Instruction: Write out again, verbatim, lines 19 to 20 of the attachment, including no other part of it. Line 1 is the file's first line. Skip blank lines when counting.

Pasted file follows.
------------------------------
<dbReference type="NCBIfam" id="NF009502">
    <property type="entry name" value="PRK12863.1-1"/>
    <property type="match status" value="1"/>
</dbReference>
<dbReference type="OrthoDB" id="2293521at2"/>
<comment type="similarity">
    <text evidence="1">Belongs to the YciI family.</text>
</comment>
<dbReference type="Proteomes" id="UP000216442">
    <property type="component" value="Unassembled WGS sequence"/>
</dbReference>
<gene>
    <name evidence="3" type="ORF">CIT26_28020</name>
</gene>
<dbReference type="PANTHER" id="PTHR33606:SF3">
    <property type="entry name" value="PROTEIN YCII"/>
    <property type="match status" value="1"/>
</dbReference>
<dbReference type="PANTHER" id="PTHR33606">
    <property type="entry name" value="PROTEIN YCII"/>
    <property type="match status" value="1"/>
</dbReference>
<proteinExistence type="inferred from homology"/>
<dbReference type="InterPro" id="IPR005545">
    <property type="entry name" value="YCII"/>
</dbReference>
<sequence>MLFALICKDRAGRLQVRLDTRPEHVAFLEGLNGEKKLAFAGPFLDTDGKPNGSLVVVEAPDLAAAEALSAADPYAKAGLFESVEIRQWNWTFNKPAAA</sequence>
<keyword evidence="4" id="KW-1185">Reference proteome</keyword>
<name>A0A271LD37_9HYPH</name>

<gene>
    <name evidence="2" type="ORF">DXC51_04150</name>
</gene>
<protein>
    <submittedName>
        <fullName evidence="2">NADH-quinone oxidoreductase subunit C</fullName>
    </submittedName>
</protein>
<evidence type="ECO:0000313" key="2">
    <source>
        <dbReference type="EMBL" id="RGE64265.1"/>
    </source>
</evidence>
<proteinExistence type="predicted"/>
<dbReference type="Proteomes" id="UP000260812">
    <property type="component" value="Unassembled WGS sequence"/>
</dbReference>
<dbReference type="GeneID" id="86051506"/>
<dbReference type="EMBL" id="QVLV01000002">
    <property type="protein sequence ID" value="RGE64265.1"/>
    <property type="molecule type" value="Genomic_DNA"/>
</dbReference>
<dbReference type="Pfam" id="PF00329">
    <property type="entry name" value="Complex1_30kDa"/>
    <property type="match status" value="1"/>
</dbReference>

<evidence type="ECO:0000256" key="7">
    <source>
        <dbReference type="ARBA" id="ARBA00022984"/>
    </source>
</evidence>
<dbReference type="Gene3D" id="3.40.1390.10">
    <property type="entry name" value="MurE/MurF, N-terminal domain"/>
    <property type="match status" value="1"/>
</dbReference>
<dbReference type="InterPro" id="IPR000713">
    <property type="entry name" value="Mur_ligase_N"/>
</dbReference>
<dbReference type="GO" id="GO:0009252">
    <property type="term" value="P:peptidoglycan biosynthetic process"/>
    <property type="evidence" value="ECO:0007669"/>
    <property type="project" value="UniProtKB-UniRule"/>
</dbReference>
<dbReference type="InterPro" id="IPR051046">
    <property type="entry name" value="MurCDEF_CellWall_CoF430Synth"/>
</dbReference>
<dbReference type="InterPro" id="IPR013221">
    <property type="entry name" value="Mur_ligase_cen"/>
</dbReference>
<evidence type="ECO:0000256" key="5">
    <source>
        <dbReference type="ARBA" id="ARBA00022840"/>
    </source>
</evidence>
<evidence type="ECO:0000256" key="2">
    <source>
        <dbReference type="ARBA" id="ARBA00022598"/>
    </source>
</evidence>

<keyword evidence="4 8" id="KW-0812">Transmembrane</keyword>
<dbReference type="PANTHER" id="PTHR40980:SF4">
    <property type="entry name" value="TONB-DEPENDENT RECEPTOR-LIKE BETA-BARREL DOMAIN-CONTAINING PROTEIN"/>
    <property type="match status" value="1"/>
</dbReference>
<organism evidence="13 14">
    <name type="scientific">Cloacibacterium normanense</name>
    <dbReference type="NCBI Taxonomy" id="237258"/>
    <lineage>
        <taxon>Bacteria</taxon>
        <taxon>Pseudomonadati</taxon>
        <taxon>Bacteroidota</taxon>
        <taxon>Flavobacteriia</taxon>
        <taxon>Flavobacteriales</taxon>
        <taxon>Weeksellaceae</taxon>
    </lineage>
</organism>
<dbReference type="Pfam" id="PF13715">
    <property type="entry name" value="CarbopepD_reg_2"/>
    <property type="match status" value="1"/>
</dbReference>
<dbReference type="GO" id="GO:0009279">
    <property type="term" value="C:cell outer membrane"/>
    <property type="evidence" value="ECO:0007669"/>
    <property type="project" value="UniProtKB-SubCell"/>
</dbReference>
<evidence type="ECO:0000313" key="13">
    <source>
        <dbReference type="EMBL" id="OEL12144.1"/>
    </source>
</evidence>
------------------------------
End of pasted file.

<dbReference type="PANTHER" id="PTHR33606">
    <property type="entry name" value="PROTEIN YCII"/>